By Staff Reporters

The world mourns the loss of a genuine legend, Harry Belafonte, the versatile virtuoso and defender of human rights, who has transcended to the great beyond at the ripe age of 96.

Belafonte, who was honoured with the prestigious Grammy, Emmy, and Tony awards, passed away due to congestive heart failure at his home in New York on Tuesday, according to a representative for his family. The spokesperson also stated that Belafonte’s wife was by his side during his last moments.

With his chart-topping songs such as Day-O (The Banana Boat Song), Tony-award-winning theatrical prowess, and remarkable cinematic achievements, Belafonte was an unstoppable powerhouse. However, his impact goes beyond the realm of showbiz, as he devoted his existence to advocating for a plethora of noble causes.

In addition to his illustrious stint in Tinseltown, Belafonte was a fervent crusader, collaborating hand in hand with the legendary Martin Luther King Jr. in the epochal Civil Rights Movement that shook the 1950s and 1960s.

He strongly supported the civil rights movement for African-American and helped fund various initiatives. Not only that, but he was a fierce opponent of poverty, apartheid, and the devastating Aids epidemic in Africa. He even stood in solidarity with revolutionary leaders like Fidel Castro of Cuba and Hugo Chavez of Venezuela. Talk about a true rebel with a cause!

The King of Calypso

With a moniker as grand as “The King of Calypso”, this musical maestro was the driving force behind the global recognition of Caribbean tunes during the 1950s. In fact, he was the very first crooner, across all genres, to hit the million-record mark in a single year.

The musical masterpiece of his, Jump In The Line (Shake, Senora), recently made a triumphant comeback, spreading like wildfire on TikTok in 2020. And let’s not forget its appearance in the iconic 1988 film Beetlejuice. Similarly, his signature tune Day-O (Banana Boat) has also resurfaced, proving that good music never goes out of style.

A trailblazing artist of colour, he captivated audiences on the silver screen with his unforgettable performances in iconic films such as Carmen Jones, Island in the Sun, and Odds Against Tomorrow. Fast forward to 2022, and this legendary figure was bestowed with the ultimate accolade – induction into the Rock & Roll Hall of Fame. Notably, he also made history as the oldest recipient of this prestigious honour.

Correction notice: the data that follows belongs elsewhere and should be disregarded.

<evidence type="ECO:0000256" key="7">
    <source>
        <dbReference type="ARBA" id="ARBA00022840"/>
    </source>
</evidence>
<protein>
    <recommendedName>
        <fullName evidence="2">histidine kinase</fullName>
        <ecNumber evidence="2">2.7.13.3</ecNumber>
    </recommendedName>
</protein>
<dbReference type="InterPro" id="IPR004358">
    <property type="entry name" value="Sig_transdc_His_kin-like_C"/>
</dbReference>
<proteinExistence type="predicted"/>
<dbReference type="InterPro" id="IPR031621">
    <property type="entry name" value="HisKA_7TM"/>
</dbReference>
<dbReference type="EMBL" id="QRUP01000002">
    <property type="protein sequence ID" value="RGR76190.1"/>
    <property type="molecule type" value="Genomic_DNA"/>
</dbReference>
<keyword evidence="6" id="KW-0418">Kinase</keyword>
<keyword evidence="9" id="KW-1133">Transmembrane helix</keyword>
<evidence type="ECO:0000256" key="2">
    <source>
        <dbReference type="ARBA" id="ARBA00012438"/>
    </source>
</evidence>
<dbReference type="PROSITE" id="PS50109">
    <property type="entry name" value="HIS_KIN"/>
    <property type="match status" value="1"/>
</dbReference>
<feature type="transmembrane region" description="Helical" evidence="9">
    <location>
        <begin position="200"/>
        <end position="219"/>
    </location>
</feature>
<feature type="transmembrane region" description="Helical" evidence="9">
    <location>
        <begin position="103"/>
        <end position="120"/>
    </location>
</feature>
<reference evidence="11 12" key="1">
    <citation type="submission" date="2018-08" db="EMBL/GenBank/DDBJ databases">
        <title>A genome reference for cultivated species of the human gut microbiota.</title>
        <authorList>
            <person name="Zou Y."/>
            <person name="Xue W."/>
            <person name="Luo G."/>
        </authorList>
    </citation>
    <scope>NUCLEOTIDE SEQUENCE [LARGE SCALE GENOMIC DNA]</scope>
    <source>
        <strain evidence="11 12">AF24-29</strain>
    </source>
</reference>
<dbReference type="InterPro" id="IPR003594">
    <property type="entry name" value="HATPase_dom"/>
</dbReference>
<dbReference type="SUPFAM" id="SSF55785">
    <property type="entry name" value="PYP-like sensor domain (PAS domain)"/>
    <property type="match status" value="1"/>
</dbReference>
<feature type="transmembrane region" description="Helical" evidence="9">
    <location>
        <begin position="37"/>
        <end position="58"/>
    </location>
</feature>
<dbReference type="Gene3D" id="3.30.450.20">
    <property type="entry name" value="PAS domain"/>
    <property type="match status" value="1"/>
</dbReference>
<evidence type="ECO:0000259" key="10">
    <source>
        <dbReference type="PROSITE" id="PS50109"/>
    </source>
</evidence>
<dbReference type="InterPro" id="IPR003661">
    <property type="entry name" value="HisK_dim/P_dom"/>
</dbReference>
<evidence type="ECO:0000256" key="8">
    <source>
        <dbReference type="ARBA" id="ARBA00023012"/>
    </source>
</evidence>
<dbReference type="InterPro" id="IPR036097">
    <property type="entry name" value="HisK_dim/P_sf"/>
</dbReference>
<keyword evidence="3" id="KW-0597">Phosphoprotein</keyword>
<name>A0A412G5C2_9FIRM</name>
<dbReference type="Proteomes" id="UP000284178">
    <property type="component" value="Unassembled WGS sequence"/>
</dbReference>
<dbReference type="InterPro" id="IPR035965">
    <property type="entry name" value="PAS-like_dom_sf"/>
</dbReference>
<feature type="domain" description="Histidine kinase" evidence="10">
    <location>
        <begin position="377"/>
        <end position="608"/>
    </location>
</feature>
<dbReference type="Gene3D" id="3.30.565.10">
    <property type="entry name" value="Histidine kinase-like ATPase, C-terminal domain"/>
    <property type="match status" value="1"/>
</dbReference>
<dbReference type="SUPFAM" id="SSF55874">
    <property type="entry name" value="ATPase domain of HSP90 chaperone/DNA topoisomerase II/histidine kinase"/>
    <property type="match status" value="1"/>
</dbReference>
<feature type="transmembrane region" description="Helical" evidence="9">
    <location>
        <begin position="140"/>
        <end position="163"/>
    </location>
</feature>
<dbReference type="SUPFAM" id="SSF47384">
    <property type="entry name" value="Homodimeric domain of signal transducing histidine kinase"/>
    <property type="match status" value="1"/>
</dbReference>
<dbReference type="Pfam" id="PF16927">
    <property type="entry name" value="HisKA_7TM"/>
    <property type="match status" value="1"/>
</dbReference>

In a stroke of perfect casting, Belafonte graced the silver screen with a poignant cameo in Spike Lee’s triumphant 2018 masterpiece BlacKkKlansman as a wise and seasoned statesman, he imparted invaluable knowledge to a new generation of passionate activists, shedding light on the dark corners of America’s history.

On Instagram, Lee paid homage to the legendary Harry Belafonte, offering his heartfelt sympathies and hoping for his cherished comrade to find eternal peace. Lee said the departure of esteemed icons is becoming all too common, making it crucial to celebrate and recognise the invaluable insights and accomplishments of senior citizens while they are still alive.

“May God Have My Dear Friend Harry Belafonte At A Peaceful Rest. We Are Losing Our Giants Left And Right. We Have To Celebrate Our Elders While They Are With Us,” wrote Lee.

Belafonte was born Harold George Bellanfanti Jr. He made his grand entrance into the world on March 1, 1927. But fate had other plans for the young lad, as he was whisked away to the tropical paradise of Jamaica at the tender age of five to live with his beloved grandmother. It wasn’t until the onset of World War II, when Harold was 13 years old, that he finally returned to his hometown.